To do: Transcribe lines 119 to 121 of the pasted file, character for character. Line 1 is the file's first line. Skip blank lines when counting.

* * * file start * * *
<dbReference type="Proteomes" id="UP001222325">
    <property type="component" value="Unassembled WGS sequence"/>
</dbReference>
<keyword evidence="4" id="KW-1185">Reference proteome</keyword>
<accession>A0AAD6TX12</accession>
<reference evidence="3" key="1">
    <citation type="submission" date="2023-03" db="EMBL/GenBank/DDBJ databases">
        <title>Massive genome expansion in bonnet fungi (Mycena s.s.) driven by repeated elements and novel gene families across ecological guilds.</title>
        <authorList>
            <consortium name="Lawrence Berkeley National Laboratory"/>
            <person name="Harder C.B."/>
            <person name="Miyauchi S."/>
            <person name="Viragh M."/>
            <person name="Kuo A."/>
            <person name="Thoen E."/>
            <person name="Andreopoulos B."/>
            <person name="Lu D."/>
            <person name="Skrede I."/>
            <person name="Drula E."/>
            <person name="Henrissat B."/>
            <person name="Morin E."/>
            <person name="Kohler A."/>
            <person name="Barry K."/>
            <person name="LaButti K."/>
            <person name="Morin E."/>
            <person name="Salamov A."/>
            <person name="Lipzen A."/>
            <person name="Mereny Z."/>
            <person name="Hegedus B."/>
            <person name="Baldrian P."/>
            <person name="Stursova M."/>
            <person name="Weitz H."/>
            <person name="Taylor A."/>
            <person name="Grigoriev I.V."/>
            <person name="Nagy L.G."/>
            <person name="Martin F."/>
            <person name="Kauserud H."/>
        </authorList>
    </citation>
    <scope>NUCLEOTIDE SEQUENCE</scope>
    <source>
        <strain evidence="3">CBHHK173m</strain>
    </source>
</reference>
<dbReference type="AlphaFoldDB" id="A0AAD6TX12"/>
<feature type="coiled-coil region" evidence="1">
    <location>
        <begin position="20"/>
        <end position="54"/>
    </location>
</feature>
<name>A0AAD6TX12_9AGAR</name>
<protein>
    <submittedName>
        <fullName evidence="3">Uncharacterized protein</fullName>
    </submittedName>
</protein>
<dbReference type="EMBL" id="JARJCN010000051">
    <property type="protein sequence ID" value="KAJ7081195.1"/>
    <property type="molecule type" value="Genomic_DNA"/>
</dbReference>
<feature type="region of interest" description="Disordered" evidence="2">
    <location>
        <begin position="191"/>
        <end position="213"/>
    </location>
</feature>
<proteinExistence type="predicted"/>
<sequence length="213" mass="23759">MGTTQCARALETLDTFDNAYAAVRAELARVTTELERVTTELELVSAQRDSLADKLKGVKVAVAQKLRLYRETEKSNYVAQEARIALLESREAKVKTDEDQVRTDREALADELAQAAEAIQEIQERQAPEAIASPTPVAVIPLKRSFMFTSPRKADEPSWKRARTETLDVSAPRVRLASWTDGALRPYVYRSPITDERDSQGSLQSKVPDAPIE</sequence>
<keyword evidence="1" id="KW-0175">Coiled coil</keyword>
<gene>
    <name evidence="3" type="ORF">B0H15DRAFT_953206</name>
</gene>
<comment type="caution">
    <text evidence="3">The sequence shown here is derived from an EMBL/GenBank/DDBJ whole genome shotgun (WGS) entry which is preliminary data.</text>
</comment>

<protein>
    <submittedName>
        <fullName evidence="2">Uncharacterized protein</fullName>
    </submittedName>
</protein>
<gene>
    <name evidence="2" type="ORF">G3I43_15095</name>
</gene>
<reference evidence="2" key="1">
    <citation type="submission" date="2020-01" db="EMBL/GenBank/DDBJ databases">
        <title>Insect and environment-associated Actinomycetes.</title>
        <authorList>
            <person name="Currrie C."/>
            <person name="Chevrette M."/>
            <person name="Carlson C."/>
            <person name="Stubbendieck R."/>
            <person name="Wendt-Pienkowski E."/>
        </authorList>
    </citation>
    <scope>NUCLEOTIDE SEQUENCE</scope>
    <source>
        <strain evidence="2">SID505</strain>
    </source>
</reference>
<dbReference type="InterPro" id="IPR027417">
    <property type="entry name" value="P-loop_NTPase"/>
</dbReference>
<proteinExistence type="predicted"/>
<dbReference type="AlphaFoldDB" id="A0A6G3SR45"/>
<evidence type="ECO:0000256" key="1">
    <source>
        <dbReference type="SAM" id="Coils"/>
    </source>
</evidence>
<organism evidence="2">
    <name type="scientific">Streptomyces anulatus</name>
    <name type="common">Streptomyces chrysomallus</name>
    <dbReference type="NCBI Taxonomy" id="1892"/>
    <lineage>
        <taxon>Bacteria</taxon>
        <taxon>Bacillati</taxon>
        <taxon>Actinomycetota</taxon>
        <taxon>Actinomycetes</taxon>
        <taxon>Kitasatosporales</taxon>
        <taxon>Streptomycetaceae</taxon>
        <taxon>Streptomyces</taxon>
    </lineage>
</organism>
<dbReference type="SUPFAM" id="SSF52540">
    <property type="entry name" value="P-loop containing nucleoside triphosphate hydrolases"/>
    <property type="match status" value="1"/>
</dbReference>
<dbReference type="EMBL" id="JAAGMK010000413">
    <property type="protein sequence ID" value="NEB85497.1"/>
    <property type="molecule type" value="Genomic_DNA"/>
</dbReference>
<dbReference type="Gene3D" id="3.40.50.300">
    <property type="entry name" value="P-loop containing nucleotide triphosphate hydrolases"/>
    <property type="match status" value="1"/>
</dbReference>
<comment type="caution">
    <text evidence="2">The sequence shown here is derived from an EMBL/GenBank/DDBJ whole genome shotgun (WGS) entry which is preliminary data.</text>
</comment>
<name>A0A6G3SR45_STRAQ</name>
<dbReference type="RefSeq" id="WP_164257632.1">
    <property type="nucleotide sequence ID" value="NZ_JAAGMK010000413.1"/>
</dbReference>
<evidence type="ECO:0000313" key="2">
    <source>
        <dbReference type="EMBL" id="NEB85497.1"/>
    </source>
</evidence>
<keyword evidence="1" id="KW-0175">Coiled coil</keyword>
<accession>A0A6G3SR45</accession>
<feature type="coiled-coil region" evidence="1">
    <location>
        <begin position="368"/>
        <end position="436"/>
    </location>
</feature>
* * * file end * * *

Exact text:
        <taxon>Actinomycetes</taxon>
        <taxon>Kitasatosporales</taxon>
        <taxon>Streptomycetaceae</taxon>